We next walked about five steps further, and found Wendy coiled under the canopy of a five meter tall ironwood. See photo--one picture worth thousand words--eh?
While enroute, I kicked up a leopard lizard. It went vertical in its angst to get away from me, running on its hind legs like a mini T-Rex. They leave little vapor trails when fleeing in such fashion-- they REALLY haul ass!
We eventually slugged our way up to Gordo the Tiger (not to be confused with "Gordo the Peach"). In mid-October of 2007, Gordo the tiger had moved into a vertical cliff face crevice. He was visible most of the winter. Today, he was viewed under a Gneiss boulder about three meters away from his hibernacula-- his first move of the year. Hence, he moved 3 meters in six months.
THEY DON'T DO MUCH! But to even see one up and alive at this point is cause for celebration.
The tracker next had the blips of CM10, "Frankie," on his radar. We traversed across the hill on the same contour as Gordo for no short duration, until the signal took us upward.
There was the faint sound to my deaf-ass ears of a small rattle sounding off at about the same time that Herman and Jared pointed Frankie out to me. He had been out gooning at our approach, and had seen us before we saw him. He whipped into a patch of prickly pear, and made his stand there.
See photo--eh? If you are ever with me, and feel so inclined when this happens, stick your hand into his face, and see what happens. I'll be ready with the camera-all the way through the fasciotomy and two-year recovery period!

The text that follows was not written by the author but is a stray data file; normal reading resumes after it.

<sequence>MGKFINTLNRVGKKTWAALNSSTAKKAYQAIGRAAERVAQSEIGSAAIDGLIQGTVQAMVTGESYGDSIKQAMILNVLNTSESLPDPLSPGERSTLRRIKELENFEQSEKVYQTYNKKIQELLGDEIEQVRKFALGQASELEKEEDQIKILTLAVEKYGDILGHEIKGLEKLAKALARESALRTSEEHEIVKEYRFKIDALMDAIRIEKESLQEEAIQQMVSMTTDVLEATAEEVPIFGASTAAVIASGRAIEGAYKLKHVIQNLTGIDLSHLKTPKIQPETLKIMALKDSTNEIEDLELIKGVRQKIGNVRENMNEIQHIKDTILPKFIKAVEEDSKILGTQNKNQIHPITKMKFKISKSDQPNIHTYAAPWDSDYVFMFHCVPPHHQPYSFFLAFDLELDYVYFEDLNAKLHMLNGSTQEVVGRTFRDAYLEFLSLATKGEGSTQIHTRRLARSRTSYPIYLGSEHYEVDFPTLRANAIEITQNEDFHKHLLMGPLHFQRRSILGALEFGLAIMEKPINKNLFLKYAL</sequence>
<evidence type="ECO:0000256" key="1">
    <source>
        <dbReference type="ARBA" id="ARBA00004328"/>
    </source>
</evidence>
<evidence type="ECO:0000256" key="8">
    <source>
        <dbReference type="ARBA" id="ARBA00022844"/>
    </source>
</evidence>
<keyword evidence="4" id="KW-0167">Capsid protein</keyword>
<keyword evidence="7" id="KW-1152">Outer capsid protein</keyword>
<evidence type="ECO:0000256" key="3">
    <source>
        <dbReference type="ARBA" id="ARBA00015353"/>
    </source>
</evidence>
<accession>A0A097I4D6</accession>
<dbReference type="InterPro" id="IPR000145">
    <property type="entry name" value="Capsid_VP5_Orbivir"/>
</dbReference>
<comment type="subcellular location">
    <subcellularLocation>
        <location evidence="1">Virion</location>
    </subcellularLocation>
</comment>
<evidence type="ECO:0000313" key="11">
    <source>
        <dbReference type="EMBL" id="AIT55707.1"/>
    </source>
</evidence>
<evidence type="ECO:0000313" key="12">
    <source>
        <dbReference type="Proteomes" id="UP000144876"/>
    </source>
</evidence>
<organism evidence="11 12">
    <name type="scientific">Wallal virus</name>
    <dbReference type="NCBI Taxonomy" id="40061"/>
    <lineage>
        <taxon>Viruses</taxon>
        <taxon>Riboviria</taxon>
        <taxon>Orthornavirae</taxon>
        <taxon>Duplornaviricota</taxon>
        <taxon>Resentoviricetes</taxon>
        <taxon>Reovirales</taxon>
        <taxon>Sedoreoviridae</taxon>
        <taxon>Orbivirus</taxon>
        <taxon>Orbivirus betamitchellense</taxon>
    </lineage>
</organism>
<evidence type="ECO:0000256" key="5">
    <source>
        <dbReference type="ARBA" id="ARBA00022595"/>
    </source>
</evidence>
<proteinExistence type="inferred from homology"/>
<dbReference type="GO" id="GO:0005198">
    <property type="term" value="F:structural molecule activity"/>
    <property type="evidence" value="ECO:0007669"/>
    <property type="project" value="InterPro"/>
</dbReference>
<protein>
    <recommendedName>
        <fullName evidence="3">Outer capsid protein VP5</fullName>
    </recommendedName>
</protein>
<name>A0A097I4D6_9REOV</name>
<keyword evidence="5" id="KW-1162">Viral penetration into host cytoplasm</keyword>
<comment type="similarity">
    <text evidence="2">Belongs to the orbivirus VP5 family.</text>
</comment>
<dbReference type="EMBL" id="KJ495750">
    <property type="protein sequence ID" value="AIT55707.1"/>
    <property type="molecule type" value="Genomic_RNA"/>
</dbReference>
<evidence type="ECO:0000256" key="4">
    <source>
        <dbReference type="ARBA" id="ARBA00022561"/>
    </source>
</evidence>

Once again, Mr. Wide Awake Tracker was on spot with next subject--CT4, "Blakie." Blakie has been loads of fun lately. He crawled into a soil hole under a boulder in mid-October of 2007--and has not been visible since. He could be live, he could be dead--who knows? One fine day, I hope to note some sign of life out of him. In the meantime, I'm painting lines around him to see if he moves. Next to his boulder home, small crops of Lark Spur daintily decorate the landscape. I include a photo of the coolest. (Uh, Dale, would now be the time to employ "lavender" in favor of "purple?")
Following the nothingness of the Blakie experience, it became time for the tracker to suddenly forget everything he has learned over the past seven years. There was a LLLLLLLOOOONNNGGGGG period of thinking. It turns out the nameless wonder CM9 was right next to Blakie.